By Bob Priddy, Contributing Editor
(NASCAR)—Denny Hamlin made up twenty seconds on Martin Truex Jr., in the closing laps of the Southern 500 at Darlington, gaining his second win of the season and his second Southern 500 trophy.
The repeat victory by Hamlin means Chase Elliott, Matt Kenseth, and Joplin’s Jamie McMurray remain in the running for the ten-race playoff that will decide the overall NASCAR champion for 2017. Disaster struck Clint Bowyer, who was the first driver outside the top-sixteen with a chance to muscle his way into the championship round, when his engine failed only eighteen laps into the race, leaving him last in the race and ninety-one points behind McMurrary. The only way Bowyer can get into the playoffs now is to win next weekend at Richmond.
If Bowyer or someone else who is winless so far this season wins at Richmond (other than Elliott, Kenseth, and McMurray), one of the three will be eliminated from the playoffs. The three are separated by only three points, putting pressure on each of them to finish ahead of the other to remain in the running for the title in case a previous non-winner takes the checkered flag first. Should one of them win, of course, the other two would still be in contention.
Truex lost the lead with three laps left when his right front tire went flat as Hamlin, on newer tires, inched closer. He finished eighth but has enough points to be considered the winner of the regular-season championship.
The Darlington race is NASCAR’s annual “throwback” race in which many cars have special paint jobs honoring past NACAR greats. Jamie McMurray’s design, which featured the regular colors of one of his major sponsors, honored David Pearson, whose 105 victories rank second only to Richard Petty’s 200. Pearson won three championships (1966, 1968, 1969)
Pearson, who will turn 83 in December, won his last race in 1980 driving for Hoss Ellington. Ten of his 105 victories came at Darlington. McMurray’s car this year was modelled after the car Pearson drove to his last career victory, appropriately, at Darlington. He ran his last race in 1986.
Clint Bowyer’s car was a salute to Mark Martin, (Martin and Bowyer are shown with the car) whose early career involved a lot of racing in Missouri and learning a lot from the legendary Larry Phillips. The Bowyer car is reminiscent of the cars Martin drove for Bill Davis, a friend from Bentonville, Arkansas who decided he needed to go racing.
Martin picked up his first three top-level NASCAR victories driving for Davis. Martin drove Cup cars for thirty-one years, won forty races, but never a championship. He finished second in the standings five times, the most for any driver in NASCAR history. He was 54 when he climbed out of a car after a race for the last time in 2013.
(INDYCAR)—The IndyCar championship standings have gotten a major shakeup that puts everything on the line at the last race of the season in two weeks.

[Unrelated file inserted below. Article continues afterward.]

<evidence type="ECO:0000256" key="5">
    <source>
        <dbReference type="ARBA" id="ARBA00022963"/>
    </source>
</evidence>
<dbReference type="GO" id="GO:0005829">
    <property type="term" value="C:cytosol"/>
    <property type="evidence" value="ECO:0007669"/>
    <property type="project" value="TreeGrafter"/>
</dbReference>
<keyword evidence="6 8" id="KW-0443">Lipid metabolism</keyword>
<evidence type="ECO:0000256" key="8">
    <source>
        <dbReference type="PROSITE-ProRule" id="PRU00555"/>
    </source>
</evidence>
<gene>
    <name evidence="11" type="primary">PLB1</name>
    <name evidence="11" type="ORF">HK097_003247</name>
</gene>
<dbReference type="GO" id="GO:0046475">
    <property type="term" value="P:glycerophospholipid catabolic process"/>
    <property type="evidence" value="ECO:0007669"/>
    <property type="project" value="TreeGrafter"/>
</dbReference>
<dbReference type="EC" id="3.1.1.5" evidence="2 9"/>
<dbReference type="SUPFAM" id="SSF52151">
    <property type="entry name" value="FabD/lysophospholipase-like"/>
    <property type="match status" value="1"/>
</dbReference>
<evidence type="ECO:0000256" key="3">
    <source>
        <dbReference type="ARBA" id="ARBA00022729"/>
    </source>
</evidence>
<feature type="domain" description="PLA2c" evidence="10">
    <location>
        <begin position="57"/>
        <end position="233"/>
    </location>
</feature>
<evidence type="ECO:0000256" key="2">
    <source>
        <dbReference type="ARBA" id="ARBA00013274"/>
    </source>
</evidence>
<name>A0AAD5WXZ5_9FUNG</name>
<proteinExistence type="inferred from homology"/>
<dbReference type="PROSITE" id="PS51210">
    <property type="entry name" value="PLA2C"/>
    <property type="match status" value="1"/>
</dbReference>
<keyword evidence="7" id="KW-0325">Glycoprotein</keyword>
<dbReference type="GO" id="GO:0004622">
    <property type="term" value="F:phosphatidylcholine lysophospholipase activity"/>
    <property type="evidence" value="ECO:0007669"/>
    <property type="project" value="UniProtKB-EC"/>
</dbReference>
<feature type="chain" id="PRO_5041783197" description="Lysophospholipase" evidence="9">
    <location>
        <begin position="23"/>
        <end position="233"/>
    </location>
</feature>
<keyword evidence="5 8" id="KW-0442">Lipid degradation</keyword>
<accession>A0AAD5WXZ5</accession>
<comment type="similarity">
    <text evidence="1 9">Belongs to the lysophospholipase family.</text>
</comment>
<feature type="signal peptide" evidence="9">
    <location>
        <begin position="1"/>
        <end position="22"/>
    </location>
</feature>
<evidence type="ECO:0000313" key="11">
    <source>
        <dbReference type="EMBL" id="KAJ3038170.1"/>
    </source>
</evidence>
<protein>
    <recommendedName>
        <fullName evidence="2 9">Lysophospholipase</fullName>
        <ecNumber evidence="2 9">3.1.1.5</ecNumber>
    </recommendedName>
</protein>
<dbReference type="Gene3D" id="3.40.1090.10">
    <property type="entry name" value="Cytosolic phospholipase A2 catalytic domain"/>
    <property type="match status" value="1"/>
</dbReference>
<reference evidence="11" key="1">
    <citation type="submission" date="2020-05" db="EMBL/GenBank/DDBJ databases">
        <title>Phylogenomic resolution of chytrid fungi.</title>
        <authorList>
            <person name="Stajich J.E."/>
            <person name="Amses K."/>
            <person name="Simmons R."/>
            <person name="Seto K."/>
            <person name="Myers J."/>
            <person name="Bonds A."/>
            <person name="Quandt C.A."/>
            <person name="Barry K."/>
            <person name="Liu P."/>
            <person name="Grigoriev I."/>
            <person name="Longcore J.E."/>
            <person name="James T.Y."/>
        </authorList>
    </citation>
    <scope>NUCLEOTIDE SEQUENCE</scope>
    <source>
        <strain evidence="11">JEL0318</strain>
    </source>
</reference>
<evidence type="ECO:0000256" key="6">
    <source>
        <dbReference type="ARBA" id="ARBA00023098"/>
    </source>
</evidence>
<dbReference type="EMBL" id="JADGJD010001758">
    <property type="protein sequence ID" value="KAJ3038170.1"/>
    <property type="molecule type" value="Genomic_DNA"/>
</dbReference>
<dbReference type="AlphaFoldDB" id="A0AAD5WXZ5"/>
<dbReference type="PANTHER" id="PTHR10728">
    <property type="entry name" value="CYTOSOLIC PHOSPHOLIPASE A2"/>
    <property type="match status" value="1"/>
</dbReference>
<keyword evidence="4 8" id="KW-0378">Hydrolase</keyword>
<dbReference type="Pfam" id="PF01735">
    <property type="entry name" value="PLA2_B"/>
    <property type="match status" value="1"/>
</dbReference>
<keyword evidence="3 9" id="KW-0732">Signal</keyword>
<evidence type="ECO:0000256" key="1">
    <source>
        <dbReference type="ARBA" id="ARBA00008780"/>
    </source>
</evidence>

Last year’s Indianapolis 500 winner Alexander Rossi had the strongest car all day, starting from the pole and leading more than half the race. He was pressured at the end by Scott Dixon, a four-time winner at The Glen, but still won by almost a second. It’s Rossi’s second IndyCar victory, first on a road course.
Points leader Josef Newgarden crashed coming out of the pits at Watkins Glen, leaving his car with front-end damage, but also incurring significant damage to the rear of his car when Sebastien Bourdais couldn’t avoid contact. Newgarden made several pit stops to repair damage and came home two laps down in eighteenth.
The shunt cost Newgarden most of his points lead. Dixon now trails him by only three points. Helio Castroneves, who finished fourth, cut his deficit in half and is now only 22 points behind going to Sonoma, where a victory is worth 100 points. The September 17 race wraps up the season for IndyCar.
(FORMULA 1)—Lewis Hamilton has seized the lead in the Formula 1 standings for the first time this year with his win in the wet at Monza, considered the home track for his main opponent, Ferrari driver Sebastian Vettel. Hamilton led Mercedes teammate Valterri Bottas across the line by a second. Vettel was third and now trails Hamilton in the points by three.
Hamilton started from the pole, his record 69th, breaking a tie with Michael Schumacher. The win his fourth Italian GP victory, which ties him with Nelson Piquet. It’s his Hamilton’s sixth win of the year.
Hamilton has won from the pole 37 times in his career. Schumacher won from the pole forty times. The BBC’s chief Formula 1 writer says that record puts him in the top three of modern Formula 1 drivers. Hamilton has won sixty-nine poles in 200 races. Schumacher needed 250 to achieve his sixty-eight. But Ayrton Senna tops both. He started P-1 sixty-five times in only 162 races.
The Grand Prix of Singapore is next, in two weeks. Vettel has won four of the last six races there. Hamilton won two years ago. Last year’s F1 champion, Nico Rosberg, won at Singapore last year.
(Photo credits (in order): Chip Ganassi Racing, Pinterest.com, Stewart-Haas Racing, randyayersmodeling.com)